View Full Version : Intruder banned from neighbour's house he entered

20-Apr-13, 08:15
Accused is subject to supervision order for eighteen months
A WOMAN, who received an unwelcome visit from a neighbour, late one night has told a court that she doesn't wish all contact with him to be severed.
Ms Yvonne Wilson was replying to a request from Sheriff Andrew Berry who had sought her views about whether Kenneth Scobie should be subject to a non-harrassment order.
Her opinion that it wasn't necessary, was conveyed to Wick Sheriff Court, yesterday, following Scobie’s appearance earlier in the week when he admitted threatening or abusive behaviour by entering middle-aged Ms Wilson’s home at 3 Baikie Place, Thrumster, uninvited, on March 13.
The court heard how she was awakened shortly after 11pm by the sound of footsteps and called out –Who’s there!” Next she heard the sound of the intruder retreating and waited a few moments before turning on a light and checking there was no-one there.
Fifty-five-year-old Ms Wilson contacted a friend and, after ascertaining there was no-one in the house, they informed the police.
There was snow on the ground and the officers had no difficulty in following footprints leading straight to Scobie’s home, next door at No 5.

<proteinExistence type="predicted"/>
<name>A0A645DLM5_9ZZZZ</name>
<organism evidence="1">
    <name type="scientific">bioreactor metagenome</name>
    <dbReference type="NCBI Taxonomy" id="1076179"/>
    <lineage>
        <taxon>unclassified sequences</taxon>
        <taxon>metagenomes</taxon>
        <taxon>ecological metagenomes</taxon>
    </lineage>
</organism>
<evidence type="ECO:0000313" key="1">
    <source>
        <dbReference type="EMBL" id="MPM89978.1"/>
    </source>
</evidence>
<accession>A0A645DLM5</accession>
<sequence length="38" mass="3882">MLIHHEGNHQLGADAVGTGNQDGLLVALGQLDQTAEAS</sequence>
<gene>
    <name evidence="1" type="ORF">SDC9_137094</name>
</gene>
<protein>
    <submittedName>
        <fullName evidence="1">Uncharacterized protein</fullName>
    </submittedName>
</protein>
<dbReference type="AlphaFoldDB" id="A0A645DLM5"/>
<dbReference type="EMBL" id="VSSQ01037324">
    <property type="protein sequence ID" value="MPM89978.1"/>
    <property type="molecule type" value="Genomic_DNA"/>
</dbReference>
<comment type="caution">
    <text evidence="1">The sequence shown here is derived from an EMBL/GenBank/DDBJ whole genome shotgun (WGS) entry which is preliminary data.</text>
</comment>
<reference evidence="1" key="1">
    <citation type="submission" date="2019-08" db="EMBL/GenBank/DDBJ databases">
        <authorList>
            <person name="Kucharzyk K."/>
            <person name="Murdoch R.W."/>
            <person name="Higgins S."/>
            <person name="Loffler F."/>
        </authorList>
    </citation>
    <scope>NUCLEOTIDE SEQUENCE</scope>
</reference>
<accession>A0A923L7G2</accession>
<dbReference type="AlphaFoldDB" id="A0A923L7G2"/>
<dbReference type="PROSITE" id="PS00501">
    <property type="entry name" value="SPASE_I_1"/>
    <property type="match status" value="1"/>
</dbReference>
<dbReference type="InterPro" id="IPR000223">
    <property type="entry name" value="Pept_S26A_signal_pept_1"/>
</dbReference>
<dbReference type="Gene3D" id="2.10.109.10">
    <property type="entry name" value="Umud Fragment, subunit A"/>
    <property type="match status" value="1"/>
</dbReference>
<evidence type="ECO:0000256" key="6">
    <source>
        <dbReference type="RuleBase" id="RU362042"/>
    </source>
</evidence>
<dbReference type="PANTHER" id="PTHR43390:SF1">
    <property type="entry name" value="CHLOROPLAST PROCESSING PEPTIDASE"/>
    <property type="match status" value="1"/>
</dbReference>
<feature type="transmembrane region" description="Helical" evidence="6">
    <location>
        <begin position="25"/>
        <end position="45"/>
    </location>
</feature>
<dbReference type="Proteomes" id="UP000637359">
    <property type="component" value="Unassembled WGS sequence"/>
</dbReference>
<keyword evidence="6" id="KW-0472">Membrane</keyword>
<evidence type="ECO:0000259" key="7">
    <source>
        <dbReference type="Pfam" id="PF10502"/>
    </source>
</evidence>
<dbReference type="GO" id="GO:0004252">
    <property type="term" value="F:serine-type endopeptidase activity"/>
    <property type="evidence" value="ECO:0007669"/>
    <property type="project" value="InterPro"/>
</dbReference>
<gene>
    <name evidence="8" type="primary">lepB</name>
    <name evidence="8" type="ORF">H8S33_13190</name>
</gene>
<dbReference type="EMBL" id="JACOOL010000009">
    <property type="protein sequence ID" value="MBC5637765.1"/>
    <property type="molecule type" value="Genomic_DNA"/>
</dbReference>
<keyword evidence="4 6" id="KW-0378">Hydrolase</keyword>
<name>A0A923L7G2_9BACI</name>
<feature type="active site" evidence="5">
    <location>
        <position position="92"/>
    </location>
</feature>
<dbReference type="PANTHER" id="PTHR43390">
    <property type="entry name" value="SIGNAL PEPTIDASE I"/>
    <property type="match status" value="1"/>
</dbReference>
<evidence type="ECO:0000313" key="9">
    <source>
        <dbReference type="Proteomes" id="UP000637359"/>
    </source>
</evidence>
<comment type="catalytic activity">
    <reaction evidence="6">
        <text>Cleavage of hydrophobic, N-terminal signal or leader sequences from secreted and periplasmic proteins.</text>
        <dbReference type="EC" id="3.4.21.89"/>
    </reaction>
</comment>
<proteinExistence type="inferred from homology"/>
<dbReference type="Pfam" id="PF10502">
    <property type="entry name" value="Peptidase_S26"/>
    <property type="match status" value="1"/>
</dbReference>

He told them that his intentions were innocent and that he had only entered Ms Wilson’s house, on a good-neighbour basis after discovering her patio doors were unlocked. The accused said that he had panicked after he heard Ms Wilson cry out and ran away. The court was told that he appreciated that the actions would have been “alarming” for her.
David Barclay, prosecuting, reported that Ms Wilson had been consulted. While she was not in favour of a non- harrassment order being imposed, she didn’t want the impression to be given that she would welcome Scobie into her home. But she felt there might be occasions where “pleasantries” would be required to be exchanged.
Sheriff Andrew Berry said that Scobie appreciated that getting such an uninvited visitor would have been an “unpleasant experience” for Ms Wilson, adding: “There is nothing to indicate you meant her any harm but it still would have been a matter of concern for her.”
The sheriff imposed an 18-month supervision order on Scobie with a conduct requirement which bans him entering Ms Wilson’s home or garden "without her express permission".
Mr Barclay commented that the conditions would give Ms Wilson a measure of protection without being “overly harsh” yet contained a measure of flexibility.